The rugged mountains of northwest BC have cast the dream of riches for prospectors and miners for over 120 years. The dramatic terrain has posed opportunities and challenges for transients and residents of Stewart, exploring for and extracting precious and base metals, while coping with tremendous amounts snowfall and rain.

Old Timer

The border town of Stewart B.C., and its friendly neighbour of Hyder, Alaska, sit at the head of the Portland Canal on the Pacific Ocean, and is Canada’s northernmost ice-free port. Stewart has seen multiple cycles of boom and bust, tied to the common fluctuations in the mining industry. Prior to settlement by European colonists, the head of the Portland Canal was seasonally used by Aboriginal peoples. It was seen as a place of refuge during summer months, but abandoned during winter months when the heavy snows would come.

Pack Train

The first gold seekers arrived in the Stewart in 1898, with the first claims staked for placer gold on Bitter Creek, within the drainage that hosts the Red Mountain deposit. Some gold was extracted, but thick gravel, large boulders, and fast water made primitive alluvial mining operations uneconomic and the claims were abandoned. Lode prospectors had more success in the first decade of the twentieth century; the Portland Canal Mining Company operated a small mine for several years in the Bear Valley, and in 1910 the Red Cliff mine commenced production, complete with a 25 km long narrow gauge railway to Stewart. In 1910, several thousand fortune seekers called Stewart home. During World War I, most had left and by 1917, the population of Stewart was only 52. 

Boom times returned in 1919 with the discovery of rich gold-silver veins at the Premier mine. This operation eventually produced over 2 million ounces of gold and was the mainstay of the Stewart economy through the great depression. Operations continued off and on at Premier until 1999, with successful exploration continuing to this day. Numerous other small mines were built in the first half of the 20th century, including the Dunwell and Prosperity-Porter Idaho gold-silver-lead-zinc mines.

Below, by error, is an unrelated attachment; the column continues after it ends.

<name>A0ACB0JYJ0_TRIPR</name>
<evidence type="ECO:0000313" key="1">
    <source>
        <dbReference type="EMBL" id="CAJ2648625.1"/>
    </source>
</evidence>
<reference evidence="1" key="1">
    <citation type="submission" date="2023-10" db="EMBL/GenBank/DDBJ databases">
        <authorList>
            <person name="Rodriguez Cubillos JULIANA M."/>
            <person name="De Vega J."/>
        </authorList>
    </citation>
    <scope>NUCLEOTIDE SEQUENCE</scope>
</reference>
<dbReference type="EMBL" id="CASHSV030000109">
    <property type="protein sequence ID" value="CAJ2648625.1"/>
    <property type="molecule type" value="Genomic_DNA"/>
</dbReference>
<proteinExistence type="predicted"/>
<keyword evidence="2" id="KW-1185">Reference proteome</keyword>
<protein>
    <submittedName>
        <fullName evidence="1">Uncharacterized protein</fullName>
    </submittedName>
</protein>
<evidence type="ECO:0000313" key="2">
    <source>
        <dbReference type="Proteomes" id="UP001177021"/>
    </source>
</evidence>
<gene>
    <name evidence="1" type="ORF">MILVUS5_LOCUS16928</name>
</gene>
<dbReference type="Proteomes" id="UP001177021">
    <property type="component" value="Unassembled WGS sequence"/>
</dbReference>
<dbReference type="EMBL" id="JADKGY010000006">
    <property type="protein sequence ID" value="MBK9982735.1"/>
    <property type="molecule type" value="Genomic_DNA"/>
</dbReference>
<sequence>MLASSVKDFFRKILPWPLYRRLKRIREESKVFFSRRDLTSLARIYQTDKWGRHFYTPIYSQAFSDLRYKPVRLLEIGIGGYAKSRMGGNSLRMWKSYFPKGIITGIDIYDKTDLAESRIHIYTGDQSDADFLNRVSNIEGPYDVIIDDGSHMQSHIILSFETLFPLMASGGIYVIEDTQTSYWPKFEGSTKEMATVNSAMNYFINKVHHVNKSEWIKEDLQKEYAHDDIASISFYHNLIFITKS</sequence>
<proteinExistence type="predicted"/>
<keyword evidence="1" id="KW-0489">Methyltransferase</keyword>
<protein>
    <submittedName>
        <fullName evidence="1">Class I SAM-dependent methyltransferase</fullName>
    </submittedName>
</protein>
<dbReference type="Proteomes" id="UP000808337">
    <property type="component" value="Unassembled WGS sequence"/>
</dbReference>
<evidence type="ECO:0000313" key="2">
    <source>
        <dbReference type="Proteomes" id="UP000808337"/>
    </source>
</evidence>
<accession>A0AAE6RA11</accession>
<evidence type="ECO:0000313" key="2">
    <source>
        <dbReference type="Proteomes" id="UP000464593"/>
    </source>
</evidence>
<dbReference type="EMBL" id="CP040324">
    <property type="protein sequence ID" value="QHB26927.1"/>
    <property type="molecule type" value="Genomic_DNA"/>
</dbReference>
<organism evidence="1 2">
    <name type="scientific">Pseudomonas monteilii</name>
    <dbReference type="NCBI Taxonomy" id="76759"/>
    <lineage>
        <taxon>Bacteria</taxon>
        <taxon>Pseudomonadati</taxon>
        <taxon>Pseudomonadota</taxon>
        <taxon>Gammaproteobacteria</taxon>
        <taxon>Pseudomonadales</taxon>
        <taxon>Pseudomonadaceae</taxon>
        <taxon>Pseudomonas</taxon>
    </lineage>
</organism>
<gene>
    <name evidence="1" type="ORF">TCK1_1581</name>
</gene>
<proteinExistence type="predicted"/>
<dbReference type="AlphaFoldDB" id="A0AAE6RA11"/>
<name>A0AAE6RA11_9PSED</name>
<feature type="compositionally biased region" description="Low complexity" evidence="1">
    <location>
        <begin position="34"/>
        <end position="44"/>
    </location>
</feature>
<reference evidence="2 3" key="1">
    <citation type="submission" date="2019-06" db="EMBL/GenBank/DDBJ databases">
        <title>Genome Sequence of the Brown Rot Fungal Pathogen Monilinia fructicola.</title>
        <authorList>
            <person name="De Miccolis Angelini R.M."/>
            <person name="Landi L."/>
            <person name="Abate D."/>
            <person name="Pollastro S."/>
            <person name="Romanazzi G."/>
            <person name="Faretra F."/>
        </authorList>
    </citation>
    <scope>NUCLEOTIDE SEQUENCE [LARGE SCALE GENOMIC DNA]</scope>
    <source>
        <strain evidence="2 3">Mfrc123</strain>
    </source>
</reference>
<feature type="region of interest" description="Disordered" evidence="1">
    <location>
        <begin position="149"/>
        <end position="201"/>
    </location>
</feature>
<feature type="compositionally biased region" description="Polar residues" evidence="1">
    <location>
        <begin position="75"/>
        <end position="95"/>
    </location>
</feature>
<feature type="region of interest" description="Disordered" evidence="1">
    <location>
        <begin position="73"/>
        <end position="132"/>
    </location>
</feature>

Granduc Mine

Boom times returned in the 1960s with the development of the large Granduc underground copper mine, which was in operations until 1983 and employed hundreds. It was the mainstay of the local economy during the 60’s to the 1980s. During this era, Stewart was connected by the BC highway network, and connected to the BC Hydro grid in 1988.

The late 1980s saw another boom, with the discovery of the Eskay Creek deposit, considered to be one of the world’s richest gold-silver mines, which operated until 2007. This prompted an exploration and staking rush to northwest BC, which included the discovery of Red Mountain. In 1989, Bond Gold sampled the Marc Zone at the Red Mountain property. Subsequent drilling success prompted a large underground exploration program by Lac Minerals, which bought Bond Gold with the intention of bringing the project to production. Lac’s plans were halted when it the Company was purchased by Barrick Gold. The project was idled from almost two decades by later owners.

In the mid mid-2000s, the cycle of exploration and development began again in the Stewart area. Seabridge Gold, which optioned the Red Mountain property to IDM Mining, has steadily advanced its massive KSM Project, turning it into one of the world’s largest deposits of gold, copper and molybdenum. Pretium’s adjacent Valley of the Kings Deposit has received all federal and provincial permits, and has commenced construction of a high-grade underground gold mine.

IDM has relied on the extensive geological, engineering and environmental data compiled by previous operators, as well as new information in its vision to develop a modern, underground gold mine at Red Mountain. More importantly, IDM is both inspired by and values the deep mining history and traditions of Stewart residents, past and present, and of the traditional knowledge and land uses of the land of the local Aboriginal peoples.